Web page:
Why Post-Impressionist Painter Paul Cézanne Is Known as the “Father of Modern Art”

Paul Cezanne Paintings Paul Cezanne Still Life Who is Cezanne

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In the late 19th century, Post-Impressionism emerged in France. Unified by a subjective approach to painting, this major art movement was pioneered by Vincent van Gogh and Paul Cézanne, a French painter whose work is characterized by painterly brushstrokes, an avant-garde approach to perspective, and a vivid color palette.

In addition to his role as an important Post-Impressionist, Cézanne is celebrated as the forefather of Fauvism and a precursor to Cubism. Given his prominence in these groundbreaking genres, Cézanne is regarded as one of the most influential figures in the history of modern art.

Paul Cezanne Paintings Paul Cezanne Still Life Who is Cezanne

“Self-Portrait with Palette,” c. 1890 (Photo: The Yorck Project via Wikimedia Commons Public Domain)

 

Who is Cézanne?

Paul Cézanne was born in Aix-en-Provence, a commune in the south of France, in 1839. While he lived and worked primarily in this region, he also spent time in Paris, where he exhibited with Impressionist artists like Claude Monet and Mary Cassatt.

While he worked closely with these figures, he did not consider himself an Impressionist. Unlike the Impressionists, Cézanne preferred painting in a studio to working en plein air. He rejected their seemingly spontaneous brushwork and favored organized, orderly compositions. He also was not interested in capturing fleeting impressions of his subjects—a key characteristic of Impressionism—and focused on symbolism and substance over style. “I wanted to make out of Impressionism something solid and lasting like the art of the museums,” he explained (Joachim Gasquet's Cézanne: A Memoir With Conversations).

As a result of this artistic approach, Cézanne developed a one-of-a-kind aesthetic distinguishable from that of his contemporaries.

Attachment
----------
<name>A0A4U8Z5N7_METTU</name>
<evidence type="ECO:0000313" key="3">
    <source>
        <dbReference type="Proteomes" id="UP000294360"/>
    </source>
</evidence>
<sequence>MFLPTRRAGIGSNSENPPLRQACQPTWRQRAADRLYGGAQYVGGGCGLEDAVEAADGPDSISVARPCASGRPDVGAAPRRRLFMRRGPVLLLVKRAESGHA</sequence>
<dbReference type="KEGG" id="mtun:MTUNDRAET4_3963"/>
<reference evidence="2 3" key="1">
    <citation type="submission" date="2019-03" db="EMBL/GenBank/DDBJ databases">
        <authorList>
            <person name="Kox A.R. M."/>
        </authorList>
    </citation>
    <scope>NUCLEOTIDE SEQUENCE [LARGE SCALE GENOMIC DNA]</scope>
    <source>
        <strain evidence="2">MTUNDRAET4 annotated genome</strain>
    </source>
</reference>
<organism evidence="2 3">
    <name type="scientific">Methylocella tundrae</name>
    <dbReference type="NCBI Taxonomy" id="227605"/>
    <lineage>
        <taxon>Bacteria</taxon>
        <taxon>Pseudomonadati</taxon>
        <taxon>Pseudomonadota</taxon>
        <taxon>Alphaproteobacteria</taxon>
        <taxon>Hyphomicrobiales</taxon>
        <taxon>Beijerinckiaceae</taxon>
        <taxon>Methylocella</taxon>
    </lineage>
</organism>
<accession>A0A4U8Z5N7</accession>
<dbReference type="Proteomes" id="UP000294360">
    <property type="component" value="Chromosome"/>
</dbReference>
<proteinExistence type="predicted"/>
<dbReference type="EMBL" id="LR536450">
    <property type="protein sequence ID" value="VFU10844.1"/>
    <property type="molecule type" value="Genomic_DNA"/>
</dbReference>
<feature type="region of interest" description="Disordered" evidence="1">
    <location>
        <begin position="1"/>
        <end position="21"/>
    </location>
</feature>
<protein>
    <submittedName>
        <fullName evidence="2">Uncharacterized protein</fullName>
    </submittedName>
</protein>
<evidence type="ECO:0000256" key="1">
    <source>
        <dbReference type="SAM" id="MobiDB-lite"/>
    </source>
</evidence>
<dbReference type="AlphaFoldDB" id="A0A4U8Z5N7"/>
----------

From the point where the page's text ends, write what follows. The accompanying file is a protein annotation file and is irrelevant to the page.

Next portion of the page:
Aesthetic

 

“Constructive” Brushwork

Early in his career, Cézanne used palette knives to produce heavily textured paintings. After working alongside the Impressionists, however, he was inspired to embrace new methods of paint application.

Cezanne Painting of a Pyramid of Skulls

“Pyramid of Skulls,” c. 1901 (Photo: Wikimedia Commons [Public Domain]

Like the Impressionists, he adopted a “broken brushwork” technique. Unlike the quick, sketch-like brushstrokes characteristic of Impressionism, however, Cézanne employed “constructive strokes“—meticulously arranged marks that that worked together to create geometric forms. As Cézanne avoided the use of dark lines, he relied on this contrasting brushwork to “define the outlines of objects when their points of contact are tenuous and delicate.”

 

Bright Color

In addition to painterly brushstrokes, Cézanne's paintings are also characterized by a recognizable color palette. While many of his early works are rendered in somber tones, he eventually adopted a preference for planes of saturated hues.

This tonal treatment is particularly pronounced in his landscapes, like his radiant views of Mont Sainte-Victoire. In this sun-baked series, Cézanne reduces the mountains, trees, and Mediterranean homes of the Provençal countryside to fragmented-yet-harmonious blocks of color. These polychromatic planes add a sense of depth to each panoramic depiction and showcase Cézanne's avant-garde approach to representing nature. “I was pleased with myself when I discovered that sunlight could not be reproduced,” he explained, according to Renoir. His Life and Work. “It had to be represented by something else…by color.”

Paul Cezanne Paintings Paul Cezanne Still Life Who is Cezanne

“Mont Saite-Victoire,” c. 1887 (Photo: via Wikimedia Commons [Public Domain])

Paul Cezanne Paintings Paul Cezanne Still Life Who is Cezanne

“Mont Sainte-Victoire,” c. 1895 (Photo: via Wiki Art [Public Domain])

Paul Cezanne Paintings Paul Cezanne Still Life Who is Cezanne